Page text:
Responsibility, not Blame
This feels like ancient history now, but just a few months ago the mood in the White House was not exactly upbeat. The New York Times website looked like this at one point in January:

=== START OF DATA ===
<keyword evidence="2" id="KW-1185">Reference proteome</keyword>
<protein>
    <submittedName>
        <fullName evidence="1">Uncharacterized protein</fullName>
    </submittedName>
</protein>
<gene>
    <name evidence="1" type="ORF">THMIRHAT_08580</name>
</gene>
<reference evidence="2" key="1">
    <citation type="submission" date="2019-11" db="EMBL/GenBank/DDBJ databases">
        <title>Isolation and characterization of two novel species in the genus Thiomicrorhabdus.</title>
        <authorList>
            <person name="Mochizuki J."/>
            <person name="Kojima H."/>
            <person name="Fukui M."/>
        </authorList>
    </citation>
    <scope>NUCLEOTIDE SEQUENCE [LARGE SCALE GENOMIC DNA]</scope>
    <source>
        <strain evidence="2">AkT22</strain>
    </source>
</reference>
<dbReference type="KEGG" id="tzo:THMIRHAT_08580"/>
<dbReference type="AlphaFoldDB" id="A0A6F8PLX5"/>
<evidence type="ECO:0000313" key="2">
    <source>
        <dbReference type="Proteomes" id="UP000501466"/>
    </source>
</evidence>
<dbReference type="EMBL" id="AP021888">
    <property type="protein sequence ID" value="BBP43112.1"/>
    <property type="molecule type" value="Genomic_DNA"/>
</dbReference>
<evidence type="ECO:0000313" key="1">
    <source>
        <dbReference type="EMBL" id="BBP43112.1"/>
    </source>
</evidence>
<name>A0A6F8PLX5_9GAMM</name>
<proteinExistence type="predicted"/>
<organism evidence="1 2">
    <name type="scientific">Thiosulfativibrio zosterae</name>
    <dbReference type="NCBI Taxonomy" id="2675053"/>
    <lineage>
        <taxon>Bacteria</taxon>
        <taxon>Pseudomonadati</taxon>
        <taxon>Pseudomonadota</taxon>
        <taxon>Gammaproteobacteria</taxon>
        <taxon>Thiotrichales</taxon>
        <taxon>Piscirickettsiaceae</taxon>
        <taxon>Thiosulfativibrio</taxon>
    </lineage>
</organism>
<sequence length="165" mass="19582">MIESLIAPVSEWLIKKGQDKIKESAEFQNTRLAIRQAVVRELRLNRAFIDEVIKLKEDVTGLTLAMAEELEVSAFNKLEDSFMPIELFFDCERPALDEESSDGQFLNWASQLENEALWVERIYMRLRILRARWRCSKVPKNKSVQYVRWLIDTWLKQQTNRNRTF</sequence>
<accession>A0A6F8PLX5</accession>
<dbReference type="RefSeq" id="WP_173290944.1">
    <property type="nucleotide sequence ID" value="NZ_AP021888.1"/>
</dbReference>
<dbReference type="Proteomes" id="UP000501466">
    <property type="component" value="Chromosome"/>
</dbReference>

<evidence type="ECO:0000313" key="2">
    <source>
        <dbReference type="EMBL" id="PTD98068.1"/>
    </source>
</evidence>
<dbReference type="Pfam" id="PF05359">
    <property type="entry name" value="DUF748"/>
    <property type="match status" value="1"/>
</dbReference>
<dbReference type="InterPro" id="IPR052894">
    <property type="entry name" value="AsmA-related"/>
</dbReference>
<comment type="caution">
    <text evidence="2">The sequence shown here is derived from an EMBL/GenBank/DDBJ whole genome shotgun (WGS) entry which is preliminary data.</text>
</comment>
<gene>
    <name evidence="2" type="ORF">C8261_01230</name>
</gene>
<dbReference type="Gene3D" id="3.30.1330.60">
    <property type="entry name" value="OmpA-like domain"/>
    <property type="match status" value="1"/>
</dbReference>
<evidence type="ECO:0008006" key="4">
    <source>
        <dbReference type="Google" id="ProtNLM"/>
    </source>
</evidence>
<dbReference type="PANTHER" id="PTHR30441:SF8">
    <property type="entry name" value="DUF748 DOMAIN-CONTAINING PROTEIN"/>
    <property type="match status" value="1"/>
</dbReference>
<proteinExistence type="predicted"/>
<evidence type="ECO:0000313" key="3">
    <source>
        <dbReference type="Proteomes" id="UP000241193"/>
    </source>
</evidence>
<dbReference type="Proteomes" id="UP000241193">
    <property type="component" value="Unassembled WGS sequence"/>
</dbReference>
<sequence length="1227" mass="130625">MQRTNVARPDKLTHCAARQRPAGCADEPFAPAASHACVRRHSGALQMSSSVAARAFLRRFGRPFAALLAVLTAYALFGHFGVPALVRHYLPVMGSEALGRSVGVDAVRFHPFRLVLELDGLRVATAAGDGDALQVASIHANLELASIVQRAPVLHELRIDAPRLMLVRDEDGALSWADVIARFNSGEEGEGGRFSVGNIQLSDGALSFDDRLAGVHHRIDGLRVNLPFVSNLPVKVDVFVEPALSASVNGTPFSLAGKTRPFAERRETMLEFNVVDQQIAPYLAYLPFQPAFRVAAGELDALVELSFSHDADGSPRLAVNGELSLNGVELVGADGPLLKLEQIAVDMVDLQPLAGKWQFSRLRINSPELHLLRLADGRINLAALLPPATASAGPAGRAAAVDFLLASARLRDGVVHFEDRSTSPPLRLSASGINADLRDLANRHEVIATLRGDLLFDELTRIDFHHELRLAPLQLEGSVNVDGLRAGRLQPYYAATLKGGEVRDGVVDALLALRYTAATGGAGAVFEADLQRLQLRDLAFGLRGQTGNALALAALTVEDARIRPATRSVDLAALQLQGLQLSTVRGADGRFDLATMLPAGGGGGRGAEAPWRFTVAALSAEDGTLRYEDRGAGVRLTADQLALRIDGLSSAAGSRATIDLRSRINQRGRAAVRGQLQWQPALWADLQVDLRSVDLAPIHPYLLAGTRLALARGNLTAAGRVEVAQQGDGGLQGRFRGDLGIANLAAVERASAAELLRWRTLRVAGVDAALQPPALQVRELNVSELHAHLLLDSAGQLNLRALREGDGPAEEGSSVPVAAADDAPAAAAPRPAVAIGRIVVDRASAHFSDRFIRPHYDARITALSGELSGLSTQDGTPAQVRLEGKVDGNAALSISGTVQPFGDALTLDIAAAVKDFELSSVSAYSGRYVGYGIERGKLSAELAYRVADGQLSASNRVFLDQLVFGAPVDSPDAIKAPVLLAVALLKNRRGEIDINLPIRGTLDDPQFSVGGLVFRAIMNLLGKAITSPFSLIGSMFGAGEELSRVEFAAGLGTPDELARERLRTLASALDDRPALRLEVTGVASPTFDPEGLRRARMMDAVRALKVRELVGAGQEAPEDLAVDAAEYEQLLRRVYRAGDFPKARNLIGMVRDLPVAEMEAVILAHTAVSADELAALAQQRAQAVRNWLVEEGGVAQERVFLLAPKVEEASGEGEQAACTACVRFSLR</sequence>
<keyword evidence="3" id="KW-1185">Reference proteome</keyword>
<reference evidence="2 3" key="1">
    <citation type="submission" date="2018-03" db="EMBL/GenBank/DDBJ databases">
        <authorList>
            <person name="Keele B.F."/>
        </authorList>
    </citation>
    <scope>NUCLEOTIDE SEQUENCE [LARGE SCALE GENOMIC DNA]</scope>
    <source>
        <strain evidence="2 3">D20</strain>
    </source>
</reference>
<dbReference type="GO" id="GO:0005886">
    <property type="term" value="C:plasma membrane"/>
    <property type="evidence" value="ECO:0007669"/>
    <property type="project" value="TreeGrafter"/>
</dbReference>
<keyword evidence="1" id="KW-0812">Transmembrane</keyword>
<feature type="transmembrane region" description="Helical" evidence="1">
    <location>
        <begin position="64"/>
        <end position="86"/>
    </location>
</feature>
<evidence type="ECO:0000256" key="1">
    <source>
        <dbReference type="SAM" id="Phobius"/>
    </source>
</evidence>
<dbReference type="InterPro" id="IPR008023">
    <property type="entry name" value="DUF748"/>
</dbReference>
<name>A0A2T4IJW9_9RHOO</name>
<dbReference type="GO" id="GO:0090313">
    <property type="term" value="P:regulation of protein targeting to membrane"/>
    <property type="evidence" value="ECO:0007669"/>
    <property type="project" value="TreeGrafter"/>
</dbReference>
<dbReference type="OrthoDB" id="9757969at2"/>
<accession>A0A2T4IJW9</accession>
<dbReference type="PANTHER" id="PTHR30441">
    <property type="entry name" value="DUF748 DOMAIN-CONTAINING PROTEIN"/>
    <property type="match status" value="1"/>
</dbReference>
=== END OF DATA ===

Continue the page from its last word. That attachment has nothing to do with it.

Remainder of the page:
The phrase that struck me when I saw this was “responsibility, though not necessarily blame.” In the article itself, the full sentence reads: “When Mr. Obama presents his first State of the Union address on Wednesday evening, aides said he would accept responsibility, though not necessarily blame, for failing to deliver swiftly on some of the changes he promised a year ago.” What is the distinction being drawn here? It seems that there is substantial overlap between accepting responsibility and accepting blame. Here is one hypothesis, rather crudely stated for now: the word “responsibility” can be used to describe a situation where one is merely one actor among many whose collective efforts produce a certain outcome; whereas the word “blame” tends to bring attention to that one actor whose actions or inactions so overwhelm the moral picture that they either deflect attention from others or even absolve them even if they, as a matter of fact, contributed to the bringing about of the negative outcome in question.